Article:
How to Tell If a Car Recall Has Been Taken Care of on a Used Carby Leonardo R. Grabkowski
Buying a used car can save you a lot of money compared with buying a new one. Part of the used car shopping process is investigating the vehicle--notably, determining if it has been in an accident. While checking whether the car has been in an accident is important, many people forget the other part of the background search: checking for recalls and finding out if they've been addressed. If a recall repair has not been made, you can have it fixed for free.
Search for recalls on the vehicle. You can search online by visiting the National Highway Traffic Safety Administration website, www.safercar.gov. Click on "Safety Recalls," then "Search for a Recall." Choose the year, make and model of the vehicle to view recall data. Print the results, or write down the campaign numbers for reference. You also can check for recalls on a vehicle by calling the National Highway Traffic Safety Administration at (888) 327-4236.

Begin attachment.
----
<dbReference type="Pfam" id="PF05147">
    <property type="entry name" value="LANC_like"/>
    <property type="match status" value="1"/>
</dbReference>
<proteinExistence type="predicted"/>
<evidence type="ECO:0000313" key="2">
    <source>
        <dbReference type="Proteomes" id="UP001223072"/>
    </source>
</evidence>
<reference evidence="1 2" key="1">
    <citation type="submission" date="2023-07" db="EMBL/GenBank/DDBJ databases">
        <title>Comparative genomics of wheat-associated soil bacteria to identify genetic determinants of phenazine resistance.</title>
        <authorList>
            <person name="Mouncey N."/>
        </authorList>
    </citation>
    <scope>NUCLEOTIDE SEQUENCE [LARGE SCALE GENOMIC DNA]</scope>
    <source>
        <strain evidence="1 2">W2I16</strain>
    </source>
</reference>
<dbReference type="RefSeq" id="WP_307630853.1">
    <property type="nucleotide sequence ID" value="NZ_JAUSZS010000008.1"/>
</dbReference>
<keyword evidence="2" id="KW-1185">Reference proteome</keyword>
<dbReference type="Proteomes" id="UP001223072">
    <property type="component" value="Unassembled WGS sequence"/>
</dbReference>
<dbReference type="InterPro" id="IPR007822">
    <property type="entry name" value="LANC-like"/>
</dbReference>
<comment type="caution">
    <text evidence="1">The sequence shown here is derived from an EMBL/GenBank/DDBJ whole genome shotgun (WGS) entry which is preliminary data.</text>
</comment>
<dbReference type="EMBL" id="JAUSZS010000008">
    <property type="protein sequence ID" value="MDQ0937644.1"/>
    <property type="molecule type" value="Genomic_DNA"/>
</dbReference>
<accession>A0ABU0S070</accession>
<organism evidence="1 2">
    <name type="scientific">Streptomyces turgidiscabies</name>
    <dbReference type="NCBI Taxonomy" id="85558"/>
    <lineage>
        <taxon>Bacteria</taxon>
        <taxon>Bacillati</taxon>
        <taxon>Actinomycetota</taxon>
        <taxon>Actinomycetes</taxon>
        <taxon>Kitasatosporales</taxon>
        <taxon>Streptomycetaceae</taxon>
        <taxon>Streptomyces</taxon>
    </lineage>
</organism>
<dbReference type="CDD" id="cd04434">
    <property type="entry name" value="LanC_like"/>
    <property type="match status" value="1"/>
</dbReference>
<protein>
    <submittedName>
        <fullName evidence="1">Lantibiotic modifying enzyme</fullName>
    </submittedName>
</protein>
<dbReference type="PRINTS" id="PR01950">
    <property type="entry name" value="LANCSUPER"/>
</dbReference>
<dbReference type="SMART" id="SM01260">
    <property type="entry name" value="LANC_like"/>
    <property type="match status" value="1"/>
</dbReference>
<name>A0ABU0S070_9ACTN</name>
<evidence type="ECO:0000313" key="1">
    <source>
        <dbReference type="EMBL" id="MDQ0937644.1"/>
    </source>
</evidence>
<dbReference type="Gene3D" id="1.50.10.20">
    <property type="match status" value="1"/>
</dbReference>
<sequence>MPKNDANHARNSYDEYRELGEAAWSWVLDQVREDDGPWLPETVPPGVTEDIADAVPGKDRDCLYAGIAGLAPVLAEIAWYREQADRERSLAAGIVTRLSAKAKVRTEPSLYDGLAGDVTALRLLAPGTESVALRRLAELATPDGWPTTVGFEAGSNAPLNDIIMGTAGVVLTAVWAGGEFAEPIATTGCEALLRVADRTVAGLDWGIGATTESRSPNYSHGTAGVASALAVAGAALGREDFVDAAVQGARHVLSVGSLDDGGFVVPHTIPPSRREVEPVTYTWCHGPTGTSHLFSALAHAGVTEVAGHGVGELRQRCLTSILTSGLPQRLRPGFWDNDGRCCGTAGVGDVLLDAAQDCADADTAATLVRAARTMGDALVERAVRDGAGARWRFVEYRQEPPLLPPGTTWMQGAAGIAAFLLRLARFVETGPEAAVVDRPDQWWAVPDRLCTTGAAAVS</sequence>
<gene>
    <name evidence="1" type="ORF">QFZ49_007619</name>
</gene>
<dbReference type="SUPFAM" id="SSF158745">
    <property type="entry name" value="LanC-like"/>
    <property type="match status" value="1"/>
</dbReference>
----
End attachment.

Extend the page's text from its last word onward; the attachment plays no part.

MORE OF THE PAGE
Gather the vehicle information. To determine if a recall has been taken care of, you'll need the vehicle's 17-digit vehicle identification number. Locate the VIN plate on the lower part of the windshield on the driver's side. It's also on the inside door jamb.
Contact a nearby dealer. Call or visit a dealership that sells the specific brand of vehicle. Talk to the service department and ask the representative to check their database to see if a repair was made after the recall. Provide the VIN and the recall number.
- check For defunct brands, contact a dealer of a parent or sister company. For Oldsmobile or Daewoo, this would be any GM dealer, including Chevrolet, Buick or GMC.
- check Dealers use a nationwide network for service information. Since brand-specific recalls must be taken care of at a dealership, the information will be accurate regardless of where the recall repair was performed.
Items you will need
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